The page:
Your GPA, or grade point average, is a way of quickly summarizing your academic performance. As the name implies, you get a GPA by assigning a point value to each grade, and then calculating the average of those points. While the actual process of calculating your GPA is pretty easy, there are two different GPA scales you can use to assign point values to your grades: The "standard" unweighted scale, or the weighted scale, which assigns extra points to classes with extra difficulty.
Weighted vs. Unweighted GPA Scales
In the unweighted GPA scale, each letter grade receives the following point value:
- A = 4
- B = 3
- C = 2
- D = 1
- F = 0
The unweighted, or four-point, grading scale is also sometimes called the college grading scale because it's the one most typically used by colleges.
Weighted GPA scales are typically used by high schools that offer honors, college credit or other types of AP/advanced placement classes. The most common weighted GPA scale assigns an "extra" point to each grade level, as follows:
- A = 5
- B = 4
- C = 3
- D = 2
- F = 1
With that said, there are several different scales that may be applied to a weighted GPA; for example, your school might assign 5 points to an A for college placement classes, but "only" 4.5 points for an A in an honors-level class. Always double-check with your high school to confirm which weighted GPA scale they use.
How to Calculate Your GPA
To calculate your GPA, first identify the appropriate point value for each of your grades, and then add them all together. For example, if your school uses an unweighted GPA, you took four classes in your senior year, and your final grades were three As and one B, you'd give yourself four points for each of the As and three points for the B, which looks like this:
Once you've added up all your grade points, divide the total by the number of grades you got to find the average. In this case, since your 15 points came from a total of four grades, your GPA is:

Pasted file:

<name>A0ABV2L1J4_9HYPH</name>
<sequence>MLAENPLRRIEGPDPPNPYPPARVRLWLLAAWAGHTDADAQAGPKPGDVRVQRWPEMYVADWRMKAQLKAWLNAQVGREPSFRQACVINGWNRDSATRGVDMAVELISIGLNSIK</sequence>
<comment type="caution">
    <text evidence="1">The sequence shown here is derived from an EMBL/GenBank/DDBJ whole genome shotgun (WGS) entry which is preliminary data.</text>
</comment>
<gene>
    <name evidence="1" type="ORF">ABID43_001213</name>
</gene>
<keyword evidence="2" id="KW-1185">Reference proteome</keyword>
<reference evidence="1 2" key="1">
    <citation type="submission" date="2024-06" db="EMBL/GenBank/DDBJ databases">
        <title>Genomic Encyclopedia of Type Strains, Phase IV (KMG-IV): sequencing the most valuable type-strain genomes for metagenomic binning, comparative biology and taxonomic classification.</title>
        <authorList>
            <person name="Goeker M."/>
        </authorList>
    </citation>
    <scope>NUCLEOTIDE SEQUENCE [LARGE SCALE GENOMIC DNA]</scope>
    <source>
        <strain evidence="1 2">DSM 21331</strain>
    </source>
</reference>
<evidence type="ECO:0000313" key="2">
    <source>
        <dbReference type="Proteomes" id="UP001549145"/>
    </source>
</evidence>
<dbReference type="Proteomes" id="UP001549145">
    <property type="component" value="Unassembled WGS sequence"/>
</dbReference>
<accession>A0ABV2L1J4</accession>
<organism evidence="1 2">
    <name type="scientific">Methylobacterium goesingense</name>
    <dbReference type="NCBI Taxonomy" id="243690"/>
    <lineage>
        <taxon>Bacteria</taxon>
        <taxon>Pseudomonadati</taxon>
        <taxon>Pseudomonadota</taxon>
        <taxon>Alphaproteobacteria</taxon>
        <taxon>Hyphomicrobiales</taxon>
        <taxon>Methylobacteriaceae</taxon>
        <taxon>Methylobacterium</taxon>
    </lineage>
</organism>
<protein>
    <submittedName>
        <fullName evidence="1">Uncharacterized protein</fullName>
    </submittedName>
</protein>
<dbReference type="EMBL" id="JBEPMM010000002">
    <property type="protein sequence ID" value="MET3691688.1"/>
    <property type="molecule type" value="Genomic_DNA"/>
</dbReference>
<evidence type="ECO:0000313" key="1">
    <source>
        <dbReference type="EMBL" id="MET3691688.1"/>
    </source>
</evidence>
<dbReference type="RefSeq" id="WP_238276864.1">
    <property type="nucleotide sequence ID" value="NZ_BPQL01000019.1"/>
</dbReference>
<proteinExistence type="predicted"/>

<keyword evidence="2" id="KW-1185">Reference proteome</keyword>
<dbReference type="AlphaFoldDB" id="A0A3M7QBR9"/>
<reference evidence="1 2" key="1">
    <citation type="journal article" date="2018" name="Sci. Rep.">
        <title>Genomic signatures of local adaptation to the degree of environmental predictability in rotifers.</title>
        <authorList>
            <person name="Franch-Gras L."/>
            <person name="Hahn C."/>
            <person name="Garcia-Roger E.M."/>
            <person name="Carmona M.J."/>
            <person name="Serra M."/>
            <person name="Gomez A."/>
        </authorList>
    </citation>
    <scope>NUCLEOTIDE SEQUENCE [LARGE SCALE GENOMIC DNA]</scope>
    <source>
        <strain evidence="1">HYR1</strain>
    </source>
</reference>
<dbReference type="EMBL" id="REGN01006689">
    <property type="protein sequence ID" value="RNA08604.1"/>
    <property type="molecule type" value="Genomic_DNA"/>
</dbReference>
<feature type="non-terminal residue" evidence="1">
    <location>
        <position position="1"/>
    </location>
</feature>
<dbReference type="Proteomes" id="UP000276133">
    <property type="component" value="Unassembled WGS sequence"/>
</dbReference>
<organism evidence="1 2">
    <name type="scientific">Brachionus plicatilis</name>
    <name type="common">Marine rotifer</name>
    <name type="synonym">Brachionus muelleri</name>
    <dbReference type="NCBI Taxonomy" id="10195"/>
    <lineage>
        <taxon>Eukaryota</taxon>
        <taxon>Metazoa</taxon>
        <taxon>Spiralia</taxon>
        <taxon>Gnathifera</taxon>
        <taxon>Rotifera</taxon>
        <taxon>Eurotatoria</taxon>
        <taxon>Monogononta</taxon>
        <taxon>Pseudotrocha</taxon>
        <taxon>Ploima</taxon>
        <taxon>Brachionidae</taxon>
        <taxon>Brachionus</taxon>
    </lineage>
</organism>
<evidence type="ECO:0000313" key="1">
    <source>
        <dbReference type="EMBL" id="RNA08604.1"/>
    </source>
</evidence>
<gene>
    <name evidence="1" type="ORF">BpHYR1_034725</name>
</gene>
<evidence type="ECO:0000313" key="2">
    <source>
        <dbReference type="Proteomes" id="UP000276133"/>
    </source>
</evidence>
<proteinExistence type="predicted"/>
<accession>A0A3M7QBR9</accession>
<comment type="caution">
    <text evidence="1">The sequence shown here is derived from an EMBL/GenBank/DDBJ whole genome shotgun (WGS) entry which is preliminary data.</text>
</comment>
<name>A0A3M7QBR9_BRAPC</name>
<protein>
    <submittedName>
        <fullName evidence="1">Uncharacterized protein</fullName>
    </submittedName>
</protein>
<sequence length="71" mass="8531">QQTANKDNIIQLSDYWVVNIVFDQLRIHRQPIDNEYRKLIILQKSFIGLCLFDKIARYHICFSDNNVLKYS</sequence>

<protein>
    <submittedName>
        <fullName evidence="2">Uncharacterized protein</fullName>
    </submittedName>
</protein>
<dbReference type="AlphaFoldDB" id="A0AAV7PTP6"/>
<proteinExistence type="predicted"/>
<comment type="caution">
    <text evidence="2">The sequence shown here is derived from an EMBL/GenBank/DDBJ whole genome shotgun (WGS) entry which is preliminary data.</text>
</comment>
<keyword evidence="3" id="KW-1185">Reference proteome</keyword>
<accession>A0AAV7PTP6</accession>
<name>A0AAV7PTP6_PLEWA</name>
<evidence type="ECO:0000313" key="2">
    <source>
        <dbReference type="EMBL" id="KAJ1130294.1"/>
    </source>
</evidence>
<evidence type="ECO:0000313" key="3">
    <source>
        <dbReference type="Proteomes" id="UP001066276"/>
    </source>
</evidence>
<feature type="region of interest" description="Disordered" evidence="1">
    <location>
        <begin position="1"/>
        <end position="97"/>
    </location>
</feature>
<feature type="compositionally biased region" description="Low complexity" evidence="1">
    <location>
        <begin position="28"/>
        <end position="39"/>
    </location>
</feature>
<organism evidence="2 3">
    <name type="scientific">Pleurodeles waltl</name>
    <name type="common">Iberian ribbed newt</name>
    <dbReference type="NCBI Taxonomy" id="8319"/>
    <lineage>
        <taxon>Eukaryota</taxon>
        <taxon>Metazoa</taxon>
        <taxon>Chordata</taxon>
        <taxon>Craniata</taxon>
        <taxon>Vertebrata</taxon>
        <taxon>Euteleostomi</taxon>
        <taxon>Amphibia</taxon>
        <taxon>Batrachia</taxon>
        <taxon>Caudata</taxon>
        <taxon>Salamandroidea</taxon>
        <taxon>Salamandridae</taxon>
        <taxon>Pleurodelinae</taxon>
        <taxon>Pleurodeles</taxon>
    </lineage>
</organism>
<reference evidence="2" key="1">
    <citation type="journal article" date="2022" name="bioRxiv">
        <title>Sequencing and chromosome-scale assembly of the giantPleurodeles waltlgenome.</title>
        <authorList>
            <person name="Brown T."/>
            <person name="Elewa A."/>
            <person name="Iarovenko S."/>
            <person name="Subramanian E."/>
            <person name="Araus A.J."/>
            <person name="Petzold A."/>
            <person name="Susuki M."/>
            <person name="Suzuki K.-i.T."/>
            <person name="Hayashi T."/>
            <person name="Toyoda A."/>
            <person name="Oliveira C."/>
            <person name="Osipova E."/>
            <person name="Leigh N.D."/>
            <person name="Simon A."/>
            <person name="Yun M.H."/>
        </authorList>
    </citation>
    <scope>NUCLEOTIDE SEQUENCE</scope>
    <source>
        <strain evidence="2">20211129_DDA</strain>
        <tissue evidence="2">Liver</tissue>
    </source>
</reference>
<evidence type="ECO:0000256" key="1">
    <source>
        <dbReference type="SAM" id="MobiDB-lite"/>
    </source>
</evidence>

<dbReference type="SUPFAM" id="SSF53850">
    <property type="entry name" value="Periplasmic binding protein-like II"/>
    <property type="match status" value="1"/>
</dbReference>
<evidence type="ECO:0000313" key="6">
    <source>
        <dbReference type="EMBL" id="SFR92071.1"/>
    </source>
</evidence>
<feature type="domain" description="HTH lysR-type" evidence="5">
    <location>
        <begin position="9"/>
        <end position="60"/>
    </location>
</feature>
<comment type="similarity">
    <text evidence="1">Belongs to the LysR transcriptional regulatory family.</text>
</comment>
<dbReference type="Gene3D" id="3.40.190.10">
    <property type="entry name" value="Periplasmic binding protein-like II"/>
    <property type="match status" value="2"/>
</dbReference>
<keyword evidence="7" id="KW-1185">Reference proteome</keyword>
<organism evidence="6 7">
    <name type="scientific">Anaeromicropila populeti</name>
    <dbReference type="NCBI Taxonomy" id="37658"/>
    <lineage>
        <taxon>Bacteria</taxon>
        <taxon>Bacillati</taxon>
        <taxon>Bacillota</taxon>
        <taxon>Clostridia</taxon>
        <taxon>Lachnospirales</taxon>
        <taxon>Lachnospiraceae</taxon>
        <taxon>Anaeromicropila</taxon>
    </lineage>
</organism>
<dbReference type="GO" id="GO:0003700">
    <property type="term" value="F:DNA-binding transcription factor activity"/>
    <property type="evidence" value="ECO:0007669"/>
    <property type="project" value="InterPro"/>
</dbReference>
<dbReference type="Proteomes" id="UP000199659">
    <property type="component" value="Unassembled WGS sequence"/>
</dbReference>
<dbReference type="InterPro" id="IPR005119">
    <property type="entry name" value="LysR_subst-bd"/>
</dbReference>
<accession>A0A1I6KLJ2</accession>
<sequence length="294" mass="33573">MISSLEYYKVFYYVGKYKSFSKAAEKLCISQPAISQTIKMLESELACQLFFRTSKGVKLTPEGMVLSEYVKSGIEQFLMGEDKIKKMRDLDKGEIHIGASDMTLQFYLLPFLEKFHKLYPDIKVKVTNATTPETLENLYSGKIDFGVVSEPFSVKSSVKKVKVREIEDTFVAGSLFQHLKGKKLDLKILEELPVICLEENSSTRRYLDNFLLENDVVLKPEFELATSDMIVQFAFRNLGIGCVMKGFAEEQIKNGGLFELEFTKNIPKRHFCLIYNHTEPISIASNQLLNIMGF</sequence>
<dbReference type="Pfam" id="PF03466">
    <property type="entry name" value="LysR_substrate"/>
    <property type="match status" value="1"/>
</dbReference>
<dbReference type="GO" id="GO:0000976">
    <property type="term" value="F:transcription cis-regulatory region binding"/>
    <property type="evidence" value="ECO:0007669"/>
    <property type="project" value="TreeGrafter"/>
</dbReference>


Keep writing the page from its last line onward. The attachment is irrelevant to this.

Calculating a Weighted GPA
The process works the same if your school uses a weighted GPA; just remember to verify which of your classes the weighted GPA applies to. For example, imagine that you took two regular high school classes and three AP classes. You got As in both regular classes; because those classes use the unweighted scale, you get four points for each "regular" A.
In the AP classes, you got one A and two Bs. After double-checking with your advisor, you find out that your scale uses a five-point weighted GPA for the AP classes. So for those grades only, you get five points for the A and four points for each of the Bs.
Now that you know the point values for each of your grades, you can add them all together:
Next, divide the total number of points by the number of grades you added. In this case, there were five grades, so your GPA is:
Another Way of Talking About GPAs
You may also hear GPAs described with words. For example: "He has a high B GPA" or "She has a low B GPA." In this case, the people in question are just taking the number value you got for your GPA and converting it back to a letter value. For example, the 3.75 GPA from the first example would be considered a "high B," because it's close to the top of the B grade range. Having a GPA like 3.1 or 3.2 could be called a "low B," whereas a GPA like 2.75 or 2.8 would be called a "high C," since it's toward the high end of the range for a C grade, and so on.